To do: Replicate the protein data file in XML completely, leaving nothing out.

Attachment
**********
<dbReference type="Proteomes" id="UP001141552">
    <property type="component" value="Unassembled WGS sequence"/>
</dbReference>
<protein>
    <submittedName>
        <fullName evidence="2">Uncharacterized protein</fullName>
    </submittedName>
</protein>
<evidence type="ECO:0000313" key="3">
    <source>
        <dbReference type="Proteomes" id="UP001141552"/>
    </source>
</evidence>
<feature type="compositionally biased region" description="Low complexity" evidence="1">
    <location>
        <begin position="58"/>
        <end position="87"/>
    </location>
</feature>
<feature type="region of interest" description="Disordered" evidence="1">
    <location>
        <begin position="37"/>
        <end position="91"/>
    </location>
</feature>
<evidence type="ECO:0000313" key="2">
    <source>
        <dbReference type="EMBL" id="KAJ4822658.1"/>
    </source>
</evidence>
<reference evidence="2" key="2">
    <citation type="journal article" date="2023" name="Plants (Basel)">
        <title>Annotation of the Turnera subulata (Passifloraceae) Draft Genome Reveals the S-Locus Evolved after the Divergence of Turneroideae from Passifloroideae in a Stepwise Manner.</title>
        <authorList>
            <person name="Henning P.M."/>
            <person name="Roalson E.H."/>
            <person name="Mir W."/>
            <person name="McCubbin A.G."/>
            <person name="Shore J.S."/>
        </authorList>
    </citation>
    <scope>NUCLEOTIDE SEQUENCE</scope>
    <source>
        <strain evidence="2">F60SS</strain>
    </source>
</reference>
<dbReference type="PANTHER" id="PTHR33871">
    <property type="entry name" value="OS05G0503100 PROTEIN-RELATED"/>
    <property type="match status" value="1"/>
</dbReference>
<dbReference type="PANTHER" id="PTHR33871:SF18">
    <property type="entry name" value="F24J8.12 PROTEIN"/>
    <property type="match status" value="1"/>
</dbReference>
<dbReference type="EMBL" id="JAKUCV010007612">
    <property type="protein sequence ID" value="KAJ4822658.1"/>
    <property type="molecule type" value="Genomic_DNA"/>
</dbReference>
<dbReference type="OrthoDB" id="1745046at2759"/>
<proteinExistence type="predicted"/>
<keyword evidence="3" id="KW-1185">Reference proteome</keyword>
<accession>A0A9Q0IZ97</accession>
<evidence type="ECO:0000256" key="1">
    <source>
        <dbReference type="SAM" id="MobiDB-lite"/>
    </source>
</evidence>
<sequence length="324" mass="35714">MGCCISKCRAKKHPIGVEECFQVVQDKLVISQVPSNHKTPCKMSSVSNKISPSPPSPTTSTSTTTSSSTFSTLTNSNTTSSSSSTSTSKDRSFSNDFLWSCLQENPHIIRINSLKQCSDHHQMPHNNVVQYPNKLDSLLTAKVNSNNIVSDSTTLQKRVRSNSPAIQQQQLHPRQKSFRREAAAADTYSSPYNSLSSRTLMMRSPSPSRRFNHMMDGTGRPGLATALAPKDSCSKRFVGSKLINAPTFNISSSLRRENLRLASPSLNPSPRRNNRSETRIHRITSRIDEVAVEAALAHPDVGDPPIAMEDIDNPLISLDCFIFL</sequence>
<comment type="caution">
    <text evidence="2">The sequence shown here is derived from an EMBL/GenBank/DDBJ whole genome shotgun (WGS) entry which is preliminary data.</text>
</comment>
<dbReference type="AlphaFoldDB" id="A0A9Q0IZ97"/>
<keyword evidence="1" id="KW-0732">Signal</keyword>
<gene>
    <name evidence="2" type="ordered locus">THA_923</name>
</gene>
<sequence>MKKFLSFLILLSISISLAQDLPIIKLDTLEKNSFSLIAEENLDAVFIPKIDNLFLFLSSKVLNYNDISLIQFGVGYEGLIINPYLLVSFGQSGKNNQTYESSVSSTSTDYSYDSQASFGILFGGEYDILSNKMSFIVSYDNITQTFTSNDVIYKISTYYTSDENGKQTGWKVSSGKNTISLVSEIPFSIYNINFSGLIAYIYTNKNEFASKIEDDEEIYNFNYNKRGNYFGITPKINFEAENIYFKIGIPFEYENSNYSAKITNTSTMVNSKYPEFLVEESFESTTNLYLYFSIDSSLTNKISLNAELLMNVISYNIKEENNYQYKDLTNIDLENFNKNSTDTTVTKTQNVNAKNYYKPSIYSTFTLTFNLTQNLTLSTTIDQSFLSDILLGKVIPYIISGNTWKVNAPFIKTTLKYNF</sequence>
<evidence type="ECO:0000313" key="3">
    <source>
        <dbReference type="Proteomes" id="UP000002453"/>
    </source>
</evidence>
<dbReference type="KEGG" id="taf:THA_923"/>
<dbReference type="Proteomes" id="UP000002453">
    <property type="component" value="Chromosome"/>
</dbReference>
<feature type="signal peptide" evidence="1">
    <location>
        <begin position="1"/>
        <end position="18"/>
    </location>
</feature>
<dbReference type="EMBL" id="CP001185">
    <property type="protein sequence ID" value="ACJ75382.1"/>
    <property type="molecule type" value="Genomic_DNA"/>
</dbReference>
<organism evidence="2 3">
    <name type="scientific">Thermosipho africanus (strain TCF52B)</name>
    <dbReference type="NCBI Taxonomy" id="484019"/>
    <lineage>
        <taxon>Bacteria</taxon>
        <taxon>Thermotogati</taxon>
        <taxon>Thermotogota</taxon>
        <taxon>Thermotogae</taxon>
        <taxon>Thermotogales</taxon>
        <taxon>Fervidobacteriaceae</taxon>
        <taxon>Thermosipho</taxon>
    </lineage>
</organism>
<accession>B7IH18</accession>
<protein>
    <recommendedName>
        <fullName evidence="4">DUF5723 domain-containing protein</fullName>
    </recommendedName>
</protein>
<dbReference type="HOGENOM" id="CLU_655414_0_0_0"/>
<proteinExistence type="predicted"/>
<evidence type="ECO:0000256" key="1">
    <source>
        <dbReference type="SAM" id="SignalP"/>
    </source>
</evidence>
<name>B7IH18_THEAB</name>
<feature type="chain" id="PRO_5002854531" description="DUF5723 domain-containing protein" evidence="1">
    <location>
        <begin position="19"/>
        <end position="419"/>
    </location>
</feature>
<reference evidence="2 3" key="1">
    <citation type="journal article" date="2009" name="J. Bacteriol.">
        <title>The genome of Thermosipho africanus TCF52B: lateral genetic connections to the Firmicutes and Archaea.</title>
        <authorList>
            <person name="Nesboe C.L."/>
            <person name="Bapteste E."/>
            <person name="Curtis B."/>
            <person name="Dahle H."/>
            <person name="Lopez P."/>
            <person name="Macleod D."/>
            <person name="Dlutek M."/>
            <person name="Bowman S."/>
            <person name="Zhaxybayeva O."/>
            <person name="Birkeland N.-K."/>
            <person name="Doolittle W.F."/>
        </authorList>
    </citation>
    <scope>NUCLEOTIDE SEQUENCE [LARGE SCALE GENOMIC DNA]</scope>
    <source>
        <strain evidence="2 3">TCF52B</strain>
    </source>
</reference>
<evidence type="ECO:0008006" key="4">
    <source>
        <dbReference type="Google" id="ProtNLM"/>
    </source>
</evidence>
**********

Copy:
<dbReference type="Proteomes" id="UP001141552">
    <property type="component" value="Unassembled WGS sequence"/>
</dbReference>
<protein>
    <submittedName>
        <fullName evidence="2">Uncharacterized protein</fullName>
    </submittedName>
</protein>
<evidence type="ECO:0000313" key="3">
    <source>
        <dbReference type="Proteomes" id="UP001141552"/>
    </source>
</evidence>
<feature type="compositionally biased region" description="Low complexity" evidence="1">
    <location>
        <begin position="58"/>
        <end position="87"/>
    </location>
</feature>
<feature type="region of interest" description="Disordered" evidence="1">
    <location>
        <begin position="37"/>
        <end position="91"/>
    </location>
</feature>
<evidence type="ECO:0000313" key="2">
    <source>
        <dbReference type="EMBL" id="KAJ4822658.1"/>
    </source>
</evidence>
<reference evidence="2" key="2">
    <citation type="journal article" date="2023" name="Plants (Basel)">
        <title>Annotation of the Turnera subulata (Passifloraceae) Draft Genome Reveals the S-Locus Evolved after the Divergence of Turneroideae from Passifloroideae in a Stepwise Manner.</title>
        <authorList>
            <person name="Henning P.M."/>
            <person name="Roalson E.H."/>
            <person name="Mir W."/>
            <person name="McCubbin A.G."/>
            <person name="Shore J.S."/>
        </authorList>
    </citation>
    <scope>NUCLEOTIDE SEQUENCE</scope>
    <source>
        <strain evidence="2">F60SS</strain>
    </source>
</reference>
<dbReference type="PANTHER" id="PTHR33871">
    <property type="entry name" value="OS05G0503100 PROTEIN-RELATED"/>
    <property type="match status" value="1"/>
</dbReference>
<dbReference type="PANTHER" id="PTHR33871:SF18">
    <property type="entry name" value="F24J8.12 PROTEIN"/>
    <property type="match status" value="1"/>
</dbReference>
<dbReference type="EMBL" id="JAKUCV010007612">
    <property type="protein sequence ID" value="KAJ4822658.1"/>
    <property type="molecule type" value="Genomic_DNA"/>
</dbReference>
<dbReference type="OrthoDB" id="1745046at2759"/>
<proteinExistence type="predicted"/>
<keyword evidence="3" id="KW-1185">Reference proteome</keyword>
<accession>A0A9Q0IZ97</accession>
<evidence type="ECO:0000256" key="1">
    <source>
        <dbReference type="SAM" id="MobiDB-lite"/>
    </source>
</evidence>
<sequence length="324" mass="35714">MGCCISKCRAKKHPIGVEECFQVVQDKLVISQVPSNHKTPCKMSSVSNKISPSPPSPTTSTSTTTSSSTFSTLTNSNTTSSSSSTSTSKDRSFSNDFLWSCLQENPHIIRINSLKQCSDHHQMPHNNVVQYPNKLDSLLTAKVNSNNIVSDSTTLQKRVRSNSPAIQQQQLHPRQKSFRREAAAADTYSSPYNSLSSRTLMMRSPSPSRRFNHMMDGTGRPGLATALAPKDSCSKRFVGSKLINAPTFNISSSLRRENLRLASPSLNPSPRRNNRSETRIHRITSRIDEVAVEAALAHPDVGDPPIAMEDIDNPLISLDCFIFL</sequence>
<comment type="caution">
    <text evidence="2">The sequence shown here is derived from an EMBL/GenBank/DDBJ whole genome shotgun (WGS) entry which is preliminary data.</text>
</comment>
<dbReference type="AlphaFoldDB" id="A0A9Q0IZ97"/>
<keyword evidence="1" id="KW-0732">Signal</keyword>
<gene>
    <name evidence="2" type="ordered locus">THA_923</name>
</gene>
<sequence>MKKFLSFLILLSISISLAQDLPIIKLDTLEKNSFSLIAEENLDAVFIPKIDNLFLFLSSKVLNYNDISLIQFGVGYEGLIINPYLLVSFGQSGKNNQTYESSVSSTSTDYSYDSQASFGILFGGEYDILSNKMSFIVSYDNITQTFTSNDVIYKISTYYTSDENGKQTGWKVSSGKNTISLVSEIPFSIYNINFSGLIAYIYTNKNEFASKIEDDEEIYNFNYNKRGNYFGITPKINFEAENIYFKIGIPFEYENSNYSAKITNTSTMVNSKYPEFLVEESFESTTNLYLYFSIDSSLTNKISLNAELLMNVISYNIKEENNYQYKDLTNIDLENFNKNSTDTTVTKTQNVNAKNYYKPSIYSTFTLTFNLTQNLTLSTTIDQSFLSDILLGKVIPYIISGNTWKVNAPFIKTTLKYNF</sequence>
<evidence type="ECO:0000313" key="3">
    <source>
        <dbReference type="Proteomes" id="UP000002453"/>
    </source>
</evidence>
<dbReference type="KEGG" id="taf:THA_923"/>
<dbReference type="Proteomes" id="UP000002453">
    <property type="component" value="Chromosome"/>
</dbReference>
<feature type="signal peptide" evidence="1">
    <location>
        <begin position="1"/>
        <end position="18"/>
    </location>
</feature>
<dbReference type="EMBL" id="CP001185">
    <property type="protein sequence ID" value="ACJ75382.1"/>
    <property type="molecule type" value="Genomic_DNA"/>
</dbReference>
<organism evidence="2 3">
    <name type="scientific">Thermosipho africanus (strain TCF52B)</name>
    <dbReference type="NCBI Taxonomy" id="484019"/>
    <lineage>
        <taxon>Bacteria</taxon>
        <taxon>Thermotogati</taxon>
        <taxon>Thermotogota</taxon>
        <taxon>Thermotogae</taxon>
        <taxon>Thermotogales</taxon>
        <taxon>Fervidobacteriaceae</taxon>
        <taxon>Thermosipho</taxon>
    </lineage>
</organism>
<accession>B7IH18</accession>
<protein>
    <recommendedName>
        <fullName evidence="4">DUF5723 domain-containing protein</fullName>
    </recommendedName>
</protein>
<dbReference type="HOGENOM" id="CLU_655414_0_0_0"/>
<proteinExistence type="predicted"/>
<evidence type="ECO:0000256" key="1">
    <source>
        <dbReference type="SAM" id="SignalP"/>
    </source>
</evidence>
<name>B7IH18_THEAB</name>
<feature type="chain" id="PRO_5002854531" description="DUF5723 domain-containing protein" evidence="1">
    <location>
        <begin position="19"/>
        <end position="419"/>
    </location>
</feature>
<reference evidence="2 3" key="1">
    <citation type="journal article" date="2009" name="J. Bacteriol.">
        <title>The genome of Thermosipho africanus TCF52B: lateral genetic connections to the Firmicutes and Archaea.</title>
        <authorList>
            <person name="Nesboe C.L."/>
            <person name="Bapteste E."/>
            <person name="Curtis B."/>
            <person name="Dahle H."/>
            <person name="Lopez P."/>
            <person name="Macleod D."/>
            <person name="Dlutek M."/>
            <person name="Bowman S."/>
            <person name="Zhaxybayeva O."/>
            <person name="Birkeland N.-K."/>
            <person name="Doolittle W.F."/>
        </authorList>
    </citation>
    <scope>NUCLEOTIDE SEQUENCE [LARGE SCALE GENOMIC DNA]</scope>
    <source>
        <strain evidence="2 3">TCF52B</strain>
    </source>
</reference>
<evidence type="ECO:0008006" key="4">
    <source>
        <dbReference type="Google" id="ProtNLM"/>
    </source>
</evidence>